NOTE: This story contains the image of a deceased Indigenous person.
For 64 years, Corporal Frederick Prentice has laid in an unmarked grave with "no acknowledgement and no visitors", but his final resting place in Katherine, in the Northern Territory, will soon be recognised.
At 21 years of age, CPL Prentice - who was born in Powell Creek - enlisted for First World War service on May 7, 1915 in South Australia. He was listed as a "station hand" on his embarkation papers for the RMS Morea when he sailed from Adelaide on August 26, 1915, bound for the Western Front as part of the first Australian Pioneer Battalion.
During the Indigenous soldier's service, he was awarded a Military Medal for his "great courage" after he ran in front of enemy barrage on broken ground during the night to restock ammunition and collect machine guns at Pozieres, France on July 19, 1916.
CPL Prentice, who was part of the Stolen Generation, was laid to rest in 1957 after spending his final years in the Katherine area.
Since 2014, Katherine's Aunty Ellen Gough and Aunty Juanita Heparia have spent hundreds of hours researching and corresponding with the Australian Army, Australian War Graves and Katherine Town Council about arranging a headstone for CPL Prentice.
"Neil Cam, who used to live in Katherine, came to one of our NAIDOC meetings in 2014 to ask if we had heard of Frederick Prentice," Aunty Ellen said.
"Neil told us he was buried in Katherine so Juanita and I went to the council and were given permission to look at the cemetery maps. We found his grave but it was just a number on a plot of ground.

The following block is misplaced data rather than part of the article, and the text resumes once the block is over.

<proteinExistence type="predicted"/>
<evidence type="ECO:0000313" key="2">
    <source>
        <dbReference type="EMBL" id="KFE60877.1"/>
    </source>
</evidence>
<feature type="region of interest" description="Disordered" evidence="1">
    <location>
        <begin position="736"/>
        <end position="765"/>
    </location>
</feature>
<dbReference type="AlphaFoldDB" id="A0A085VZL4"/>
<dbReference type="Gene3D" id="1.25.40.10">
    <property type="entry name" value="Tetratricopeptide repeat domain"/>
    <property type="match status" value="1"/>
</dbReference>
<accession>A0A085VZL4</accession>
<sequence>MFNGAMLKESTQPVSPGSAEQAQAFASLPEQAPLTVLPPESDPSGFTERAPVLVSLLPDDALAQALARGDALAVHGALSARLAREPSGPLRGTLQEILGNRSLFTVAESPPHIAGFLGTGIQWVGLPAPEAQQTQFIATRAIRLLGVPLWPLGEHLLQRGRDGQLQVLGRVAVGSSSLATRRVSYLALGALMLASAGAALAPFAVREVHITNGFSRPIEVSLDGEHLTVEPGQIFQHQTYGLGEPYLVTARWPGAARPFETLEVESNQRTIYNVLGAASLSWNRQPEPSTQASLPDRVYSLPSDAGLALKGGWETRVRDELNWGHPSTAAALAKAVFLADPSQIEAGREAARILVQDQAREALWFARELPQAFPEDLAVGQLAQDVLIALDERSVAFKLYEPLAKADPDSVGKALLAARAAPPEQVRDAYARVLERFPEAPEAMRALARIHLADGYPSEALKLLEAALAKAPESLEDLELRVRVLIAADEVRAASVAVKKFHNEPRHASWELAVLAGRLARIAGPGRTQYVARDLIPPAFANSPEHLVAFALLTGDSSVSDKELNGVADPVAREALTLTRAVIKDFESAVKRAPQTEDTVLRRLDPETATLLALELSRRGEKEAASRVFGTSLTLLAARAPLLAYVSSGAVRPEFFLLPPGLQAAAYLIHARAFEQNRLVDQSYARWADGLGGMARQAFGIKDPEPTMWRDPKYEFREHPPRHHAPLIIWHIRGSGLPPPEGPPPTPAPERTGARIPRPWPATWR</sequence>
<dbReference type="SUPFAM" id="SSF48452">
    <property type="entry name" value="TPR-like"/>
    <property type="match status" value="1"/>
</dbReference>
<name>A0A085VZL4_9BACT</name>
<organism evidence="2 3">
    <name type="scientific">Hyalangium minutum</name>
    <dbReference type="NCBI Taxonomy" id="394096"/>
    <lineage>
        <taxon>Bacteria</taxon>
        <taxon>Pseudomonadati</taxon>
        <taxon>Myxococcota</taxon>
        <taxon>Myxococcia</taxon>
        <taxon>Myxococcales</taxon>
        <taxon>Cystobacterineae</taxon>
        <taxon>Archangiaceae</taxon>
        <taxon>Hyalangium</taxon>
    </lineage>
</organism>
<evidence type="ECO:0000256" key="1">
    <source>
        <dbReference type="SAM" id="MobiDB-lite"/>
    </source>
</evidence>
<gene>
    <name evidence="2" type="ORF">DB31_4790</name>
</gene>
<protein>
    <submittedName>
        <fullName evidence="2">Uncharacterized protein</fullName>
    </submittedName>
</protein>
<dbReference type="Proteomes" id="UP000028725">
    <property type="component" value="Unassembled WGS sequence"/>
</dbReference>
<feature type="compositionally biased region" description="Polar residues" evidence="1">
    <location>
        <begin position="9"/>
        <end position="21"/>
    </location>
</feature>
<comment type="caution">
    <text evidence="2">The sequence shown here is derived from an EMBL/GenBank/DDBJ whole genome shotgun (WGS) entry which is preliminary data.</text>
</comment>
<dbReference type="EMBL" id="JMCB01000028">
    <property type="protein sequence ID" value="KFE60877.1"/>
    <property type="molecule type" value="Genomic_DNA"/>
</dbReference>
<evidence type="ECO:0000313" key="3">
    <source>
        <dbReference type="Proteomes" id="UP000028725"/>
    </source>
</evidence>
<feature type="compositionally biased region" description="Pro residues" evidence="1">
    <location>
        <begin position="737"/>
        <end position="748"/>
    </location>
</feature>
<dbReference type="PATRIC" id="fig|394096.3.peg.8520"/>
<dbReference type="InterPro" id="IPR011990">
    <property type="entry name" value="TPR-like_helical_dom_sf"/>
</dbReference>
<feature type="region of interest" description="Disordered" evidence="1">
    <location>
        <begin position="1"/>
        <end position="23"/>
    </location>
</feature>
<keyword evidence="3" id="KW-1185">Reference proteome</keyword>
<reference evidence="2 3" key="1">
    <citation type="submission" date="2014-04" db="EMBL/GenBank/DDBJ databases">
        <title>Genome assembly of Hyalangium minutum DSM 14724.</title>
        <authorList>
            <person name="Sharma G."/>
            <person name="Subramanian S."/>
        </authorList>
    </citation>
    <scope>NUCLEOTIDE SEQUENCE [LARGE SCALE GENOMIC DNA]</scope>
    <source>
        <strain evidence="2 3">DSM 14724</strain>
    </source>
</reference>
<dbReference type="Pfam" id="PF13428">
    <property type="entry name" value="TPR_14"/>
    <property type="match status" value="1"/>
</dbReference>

"Being an unmarked grave, it could've belonged to anybody even though his name was on it.
"But I believe when someone's name is on a plot since the day of the burial, it's theirs. How can it belong to anybody else?"
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It wasn't until 2019 when Aunty Ellen returned to the Territory that "things really picked up" and an official unveiling date was "finally" arranged for the headstone dedication of CPL Prentice.
"It's going to be a very big event and we're very happy it's finally happening," Aunty Ellen said.
All who served in the war are deserving of endless recognition, according to Aunty Ellen who praised Indigenous soldiers, including CPL Prentice, for their service.
"Black or white, they're all war heroes," she said.
"Being an Aboriginal man, CPL Prentice rose up and said 'I'm going to fight for our country' after all the trauma that went on in the beginning, he stood up.
"There could've been bitter thoughts by our people such as 'why should we go and fight? Look what happened to us' but there were a lot of Aboriginal people who rose up and fought. He was one of many."
The headstone dedication will take place on Wednesday, September 29, 2021 at 3pm at the Katherine Memorial Cemetery.
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